A woman who puts on weight throughout her adult years has a higher risk of developing breast cancer, compared to a woman who has maintained a constant weight, according to an article published in Archives of Internal Medicine (JAMA/Archives), October 22 issue. The researchers explain that this research was carried out among women who did not take hormone therapy after the menopause.
The authors explain that it is already known that an obese woman has a higher risk of developing breast cancer after her menopause, as estrogen may accumulate in fat tissue, increasing the potential for initiating or promoting the growth of cancerous cells in the breast.
Jiyoung Ahn, Ph.D., of the National Cancer Institute, Bethesda, Md., and team looked at information from 99,039 postmenopausal women who had taken part in the National Institutes of Health-AARP Diet and Health Study. Their body measurements, weight and ages 18, 25 and 50 were reported in 1996. The women were deemed to be either underweight, normal weight or overweight according to their BMI (body mass index).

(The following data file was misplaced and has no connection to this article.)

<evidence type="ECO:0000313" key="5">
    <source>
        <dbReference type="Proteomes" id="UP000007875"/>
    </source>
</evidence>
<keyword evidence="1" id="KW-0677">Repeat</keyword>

By the end of 2000, 2,111 of them had developed breast cancer. For the women who did not have menopausal hormone therapy, gaining weight was linked to a raised risk of developing breast cancer for those aged 18-35, 35-50, and 50 to their current age (all three age groups), compared to women who maintained stable weights.
The authors explained “Because weight gain during adulthood mainly reflects the deposition of fat mass rather than lean body mass, weight gain potentially represents age-related metabolic change that may be important in breast cancer development. These findings may reinforce public health recommendations for the maintenance of a healthy weight throughout adulthood as a means of breast cancer prevention.”
“Adiposity, Adult Weight Change, and Postmenopausal Breast Cancer Risk”
Jiyoung Ahn, PhD; Arthur Schatzkin, MD, DrPH; James V. Lacey Jr, PhD; Demetrius Albanes, MD; Rachel Ballard-Barbash, MD; Kenneth F. Adams, PhD; Victor Kipnis, PhD; Traci Mouw, MPH; Albert R. Hollenbeck, PhD; Michael F. Leitzmann, MD, DrPH
Intern Med. 2007;167:2091-2102.
Written by: Christian Nordqvist